These chewy peanut butter crinkle cookies are full of peanut butter flavor and have a crackly top and soft and chewy center. They’re super easy to make and are one of my go-to cookie recipes since I always have all the ingredients in my pantry.
Peanut butter cookies will forever be a favorite of mine. I grew up on the classic peanut butter cookies that have the infamous cross hatch mark pattern. They’re nostalgic and remind me of my childhood. In fact, peanut butter cookies are one of the first things I learned how to bake from my late Mom’s cherished and well-loved Betty Crocker cookbook that now has duct tape along its spine to keep it together. So, these peanut butter crinkle cookies are a special nod to my childhood favorite.
They're soft and chewy from the brown sugar and have a slight crisp exterior texture (not crunchy) when you bite into it. They're also not overly sweet. They're juuust right. I debated if I wanted to stamp my cookie dough balls with Betty’s signature cross hatch pattern and ultimately refrained. And I’m so glad I did. Because I’m in love with the crackly, crinkle texture that these cookies have. Those cracks and crevasses are simply irresistible. Plus, the sparkle of the cane sugar just makes it absolute perfection in my book. So I hope you adore these simple and easy peanut butter cookies as much as I do!
Tips for making the perfect peanut butter cookies:
- Use the spoon and level method to measure the flour: If you use cups to measure the flour, then use the spoon and level method to get the most accurate measurement (weighing is the best if you own a scale!). Don't scoop the flour directly out of the bag or the container with the measuring cup as it will cause the flour to be packed into the cup and you'll end up with too much flour and a dry cookie. To spoon and level the flour, use a spoon to scoop the flour into the cup. Then use a knife or offset spatula to level off the top.
- Use room temperature ingredients. When it comes to cookies or cakes, using room temperature butter and eggs is best when creaming to help create an emulsion. See below for tips on how to get your butter and eggs to room temperature in a pinch. Because if you’re like me, then you don’t have time to wait. Right? I’m with you. I see you.
- Sufficiently cream your butter and sugar. Yes, really cream the butter and sugar for 5 minutes until light and fluffy and pale in color. It should be double its volume. This will help create a soft, chewy cookie texture.
- Use regular peanut butter. I recommend using the creamy Skippy or Jif brand. While I'm all about healthy nut butter, for this recipe, you don’t want to use the organic, natural peanut butter that typically has the oil separated on top.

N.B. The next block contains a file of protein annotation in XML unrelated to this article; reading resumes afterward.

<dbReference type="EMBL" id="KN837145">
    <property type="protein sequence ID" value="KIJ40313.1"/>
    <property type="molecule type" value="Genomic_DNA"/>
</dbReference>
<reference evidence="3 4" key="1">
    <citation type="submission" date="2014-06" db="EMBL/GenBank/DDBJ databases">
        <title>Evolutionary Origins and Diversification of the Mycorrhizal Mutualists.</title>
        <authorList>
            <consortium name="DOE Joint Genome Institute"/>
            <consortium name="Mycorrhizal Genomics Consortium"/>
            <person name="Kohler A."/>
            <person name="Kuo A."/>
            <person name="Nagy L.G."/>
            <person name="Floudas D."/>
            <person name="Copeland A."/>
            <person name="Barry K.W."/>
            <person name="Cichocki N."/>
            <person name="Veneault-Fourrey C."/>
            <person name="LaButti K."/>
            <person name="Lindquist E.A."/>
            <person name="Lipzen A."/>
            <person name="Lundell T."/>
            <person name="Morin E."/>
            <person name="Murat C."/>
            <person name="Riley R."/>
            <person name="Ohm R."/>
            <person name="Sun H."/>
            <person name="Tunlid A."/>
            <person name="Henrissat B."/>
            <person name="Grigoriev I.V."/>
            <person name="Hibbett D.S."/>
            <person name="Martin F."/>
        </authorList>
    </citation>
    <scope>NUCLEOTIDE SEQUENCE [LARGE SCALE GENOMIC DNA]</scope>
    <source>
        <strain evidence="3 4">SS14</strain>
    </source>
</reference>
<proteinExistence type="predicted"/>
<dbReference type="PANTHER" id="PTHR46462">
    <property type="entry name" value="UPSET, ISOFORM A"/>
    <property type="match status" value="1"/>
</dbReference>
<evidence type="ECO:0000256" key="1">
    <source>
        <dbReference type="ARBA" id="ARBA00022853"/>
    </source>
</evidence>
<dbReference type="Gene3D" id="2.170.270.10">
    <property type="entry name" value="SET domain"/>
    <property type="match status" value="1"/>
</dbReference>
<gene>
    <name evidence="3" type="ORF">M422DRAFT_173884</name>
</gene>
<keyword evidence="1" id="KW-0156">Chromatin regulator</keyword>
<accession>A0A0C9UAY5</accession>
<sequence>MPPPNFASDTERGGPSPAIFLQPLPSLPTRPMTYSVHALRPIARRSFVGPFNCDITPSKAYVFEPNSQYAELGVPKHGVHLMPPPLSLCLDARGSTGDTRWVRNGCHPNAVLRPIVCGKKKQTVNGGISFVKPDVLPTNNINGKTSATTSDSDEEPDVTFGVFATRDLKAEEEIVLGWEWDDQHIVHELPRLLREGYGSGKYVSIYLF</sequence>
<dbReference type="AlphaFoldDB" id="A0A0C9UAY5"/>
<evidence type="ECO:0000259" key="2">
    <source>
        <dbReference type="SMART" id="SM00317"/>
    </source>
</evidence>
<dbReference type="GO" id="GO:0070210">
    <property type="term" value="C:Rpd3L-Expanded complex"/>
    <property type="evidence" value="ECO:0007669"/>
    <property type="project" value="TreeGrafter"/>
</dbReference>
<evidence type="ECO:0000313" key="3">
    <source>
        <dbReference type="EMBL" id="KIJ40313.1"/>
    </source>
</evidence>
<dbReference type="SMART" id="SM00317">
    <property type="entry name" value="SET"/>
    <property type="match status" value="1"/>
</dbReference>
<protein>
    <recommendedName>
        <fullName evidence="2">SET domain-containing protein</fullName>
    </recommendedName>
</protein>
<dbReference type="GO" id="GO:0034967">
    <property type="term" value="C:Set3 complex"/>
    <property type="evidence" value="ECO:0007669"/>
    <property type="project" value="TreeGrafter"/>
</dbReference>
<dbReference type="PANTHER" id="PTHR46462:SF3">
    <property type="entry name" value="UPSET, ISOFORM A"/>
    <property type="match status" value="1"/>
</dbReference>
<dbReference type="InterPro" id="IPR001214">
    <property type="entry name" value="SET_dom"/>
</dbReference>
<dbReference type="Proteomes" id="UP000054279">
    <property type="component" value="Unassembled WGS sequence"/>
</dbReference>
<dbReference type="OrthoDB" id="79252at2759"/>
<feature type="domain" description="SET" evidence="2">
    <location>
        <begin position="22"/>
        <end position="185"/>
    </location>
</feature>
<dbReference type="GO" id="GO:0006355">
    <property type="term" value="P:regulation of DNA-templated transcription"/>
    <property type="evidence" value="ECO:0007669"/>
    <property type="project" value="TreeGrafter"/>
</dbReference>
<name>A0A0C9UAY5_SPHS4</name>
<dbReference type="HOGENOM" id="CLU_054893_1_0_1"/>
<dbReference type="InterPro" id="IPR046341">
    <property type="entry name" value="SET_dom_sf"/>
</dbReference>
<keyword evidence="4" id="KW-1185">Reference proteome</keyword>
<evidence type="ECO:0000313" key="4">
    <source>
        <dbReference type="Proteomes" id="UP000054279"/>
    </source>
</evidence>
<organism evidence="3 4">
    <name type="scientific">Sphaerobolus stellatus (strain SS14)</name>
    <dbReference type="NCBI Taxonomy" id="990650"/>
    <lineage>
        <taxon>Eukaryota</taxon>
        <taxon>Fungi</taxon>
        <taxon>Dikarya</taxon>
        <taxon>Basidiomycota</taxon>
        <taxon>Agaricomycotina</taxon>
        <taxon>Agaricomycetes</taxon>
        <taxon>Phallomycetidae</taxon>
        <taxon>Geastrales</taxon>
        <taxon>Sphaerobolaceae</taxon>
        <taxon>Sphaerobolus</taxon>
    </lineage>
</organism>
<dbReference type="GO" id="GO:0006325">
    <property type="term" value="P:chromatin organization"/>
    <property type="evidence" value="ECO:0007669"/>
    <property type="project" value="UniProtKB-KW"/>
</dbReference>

- Don’t overmix the cookie dough. Once you add the flour, mix for a few seconds (about 30 seconds) just until the cookie dough is incorporated. This will prevent the gluten from creating too much structure and keep the cookies soft.
- Let the cookie dough chill. I will cover the stand mixer bowl with plastic wrap and refrigerate the cookie dough for at least 1 hour or overnight. Overnight is perfect if you want to make ahead. Just be sure to tightly wrap the cookie dough before putting it in the fridge. Chilling the cookie dough will prevent any spreading and allows all the ingredients to get to know each other.
How do you get the crackly crinkle top?
There's two tricks to achieve the signature crinkle top: 1) rolling the cookie dough in cane sugar, and 2) using the “pan-banging method” popularized by Sarah Kieffer.
If you don't roll the cookies in the cane sugar, then you'll still get cracks but they won't be as prominent. Why? According to Cooks Illustrated, coating the cookies in the cane sugar will draw out moisture and the tops will set before the interior does which will cause the cookies to crack.
What is the "pan banging" method?
I first learned the "pan banging" technique in pastry school (my pastry instructor learned it from her friend who owns a cookie business) and it’s one of the best takeaways I learned in school. And, now, I use the pan banging method for all my drop cookies (i.e. Milk Bar cornflake cookies, brown butter snickerdoodles).
If you aren’t familiar with this method, it’s exactly what it sounds like. You take the cookies straight out of the oven, pick up the baking sheet with one hand on either said of the sheet pan (using oven mitts or a kitchen towel, of course), and drop it straight onto the counter a few times. This “banging” will create the cracks and crevasses we’re after.